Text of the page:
Tuesday, February 28, 2012

Too Little to Fail

This post was created by a guest blogger (and my sweet husband)
You can see more on his new blog about being a dad. www.WingingDaddyHood.Blogspot.com

We love our kids more than anything. We always want to pick them up when they fail. Our baby is in the smaller stages of his life. His failures consist of trying to put food in his mouth and it ends up on his face, clothes, the ceiling and the dog in the backyard. It's seriously like sand.

This is what were supposed to do. As parents we are wired to be there for them when they fail.

Unfortunately, we have put our kid in a bad situation. We have taught him that there is something he can fail at and it's completely okay. About a month and a half ago Paxton started pulling up on furniture. It was a slow learning process for him. He army crawls. He won't crawl on his hands in knees. While he can still crawl the 40 yard dash faster than I can run it, he still was having trouble getting his greasy hands on top of the coffee table.

Once he learned to get his finger nubs up there, he starting pulling himself up. What happened next? What goes up must come down. And he didn't know how to get down. So, he would fall into a sitting position. He wasn't hurt, but it would scare him so he would cry.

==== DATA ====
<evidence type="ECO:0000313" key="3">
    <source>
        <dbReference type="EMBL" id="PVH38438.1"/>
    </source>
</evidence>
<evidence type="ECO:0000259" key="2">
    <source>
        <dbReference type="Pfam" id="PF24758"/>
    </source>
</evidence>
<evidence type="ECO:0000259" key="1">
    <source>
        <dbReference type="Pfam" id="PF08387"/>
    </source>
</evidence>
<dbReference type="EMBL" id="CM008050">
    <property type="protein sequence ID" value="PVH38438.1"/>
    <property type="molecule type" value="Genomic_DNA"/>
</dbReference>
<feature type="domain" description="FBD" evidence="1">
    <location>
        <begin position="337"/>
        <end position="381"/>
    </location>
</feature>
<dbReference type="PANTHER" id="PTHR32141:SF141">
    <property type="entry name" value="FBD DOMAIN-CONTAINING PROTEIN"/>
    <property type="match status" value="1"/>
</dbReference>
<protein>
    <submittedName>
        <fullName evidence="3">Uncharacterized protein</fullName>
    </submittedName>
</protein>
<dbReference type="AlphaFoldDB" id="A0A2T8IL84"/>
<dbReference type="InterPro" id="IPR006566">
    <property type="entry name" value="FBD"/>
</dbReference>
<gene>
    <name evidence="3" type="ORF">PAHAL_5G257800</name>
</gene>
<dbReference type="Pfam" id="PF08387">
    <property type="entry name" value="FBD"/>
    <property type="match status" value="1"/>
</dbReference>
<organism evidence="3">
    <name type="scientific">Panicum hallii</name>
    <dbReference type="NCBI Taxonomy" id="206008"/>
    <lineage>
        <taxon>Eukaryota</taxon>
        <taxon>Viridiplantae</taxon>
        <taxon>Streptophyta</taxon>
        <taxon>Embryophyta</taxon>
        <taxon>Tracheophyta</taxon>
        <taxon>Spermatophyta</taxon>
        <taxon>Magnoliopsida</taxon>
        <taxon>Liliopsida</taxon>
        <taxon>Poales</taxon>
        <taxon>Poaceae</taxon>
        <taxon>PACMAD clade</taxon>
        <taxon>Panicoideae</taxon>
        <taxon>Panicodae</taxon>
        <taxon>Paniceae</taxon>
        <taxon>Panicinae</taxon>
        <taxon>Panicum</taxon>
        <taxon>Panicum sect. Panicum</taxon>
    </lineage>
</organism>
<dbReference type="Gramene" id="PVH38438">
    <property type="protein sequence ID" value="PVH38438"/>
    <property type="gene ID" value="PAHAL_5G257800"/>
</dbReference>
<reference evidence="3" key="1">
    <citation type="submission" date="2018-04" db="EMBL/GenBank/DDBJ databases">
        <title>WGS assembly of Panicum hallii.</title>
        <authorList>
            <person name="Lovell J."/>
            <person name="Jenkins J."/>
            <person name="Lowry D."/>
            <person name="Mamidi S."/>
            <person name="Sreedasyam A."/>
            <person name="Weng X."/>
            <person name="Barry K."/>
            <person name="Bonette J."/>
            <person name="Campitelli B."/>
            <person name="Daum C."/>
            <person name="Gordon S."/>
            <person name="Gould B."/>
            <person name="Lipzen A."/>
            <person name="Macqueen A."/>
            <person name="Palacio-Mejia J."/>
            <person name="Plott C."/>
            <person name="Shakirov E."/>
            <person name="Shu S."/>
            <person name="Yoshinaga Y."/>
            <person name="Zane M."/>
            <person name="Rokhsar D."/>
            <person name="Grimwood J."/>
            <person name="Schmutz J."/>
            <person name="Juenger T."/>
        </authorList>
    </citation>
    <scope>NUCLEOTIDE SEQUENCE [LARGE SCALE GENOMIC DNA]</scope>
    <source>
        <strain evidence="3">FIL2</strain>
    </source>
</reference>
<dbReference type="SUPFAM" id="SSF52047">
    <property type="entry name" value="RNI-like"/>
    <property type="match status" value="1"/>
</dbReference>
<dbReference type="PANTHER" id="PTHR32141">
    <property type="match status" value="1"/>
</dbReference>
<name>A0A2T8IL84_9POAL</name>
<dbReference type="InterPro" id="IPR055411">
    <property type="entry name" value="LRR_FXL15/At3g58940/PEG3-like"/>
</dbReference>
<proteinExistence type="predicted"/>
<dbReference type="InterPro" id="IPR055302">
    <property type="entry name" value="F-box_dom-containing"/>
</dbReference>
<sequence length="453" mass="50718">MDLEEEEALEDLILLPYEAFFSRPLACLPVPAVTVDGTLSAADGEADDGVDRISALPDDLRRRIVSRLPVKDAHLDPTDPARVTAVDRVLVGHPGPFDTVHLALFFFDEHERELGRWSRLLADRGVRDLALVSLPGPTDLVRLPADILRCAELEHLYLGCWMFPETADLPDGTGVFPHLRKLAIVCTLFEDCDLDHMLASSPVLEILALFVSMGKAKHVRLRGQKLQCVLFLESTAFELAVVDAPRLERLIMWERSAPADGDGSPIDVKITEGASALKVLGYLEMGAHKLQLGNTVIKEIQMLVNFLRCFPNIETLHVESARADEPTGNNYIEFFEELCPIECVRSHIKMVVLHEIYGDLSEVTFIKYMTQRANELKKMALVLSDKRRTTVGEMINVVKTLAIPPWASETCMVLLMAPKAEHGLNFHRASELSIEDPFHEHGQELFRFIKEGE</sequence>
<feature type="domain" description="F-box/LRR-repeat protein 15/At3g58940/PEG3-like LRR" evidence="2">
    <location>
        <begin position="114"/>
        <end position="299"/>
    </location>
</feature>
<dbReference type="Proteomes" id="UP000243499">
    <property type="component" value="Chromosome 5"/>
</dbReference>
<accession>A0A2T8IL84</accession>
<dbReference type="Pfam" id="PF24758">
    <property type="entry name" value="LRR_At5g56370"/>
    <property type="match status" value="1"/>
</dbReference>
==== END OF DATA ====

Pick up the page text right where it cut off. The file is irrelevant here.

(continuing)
Our solution: clap and cheer when he fell on his butt. He wouldn't start crying immediately. He looked at us. He was waiting to see our reaction. If we coddled, he cried. So, we starting clapping and cheering like it was the right way to get down.

Now when he's pulling up and the apple sauce has made his hands slippery and he falls on his butt he starts clapping for himself. He has failed and we have encouraged the same negative behavior. I can see it now. He's will be in middle school, standing up and when he wants to get down he just falls all the way to the floor and stats clapping for himself. What an epic parenting fail. Oh, and did I mention that his clapping his him just flailing his hands in the air. He hasn't made the hands touch. We're still working on that.

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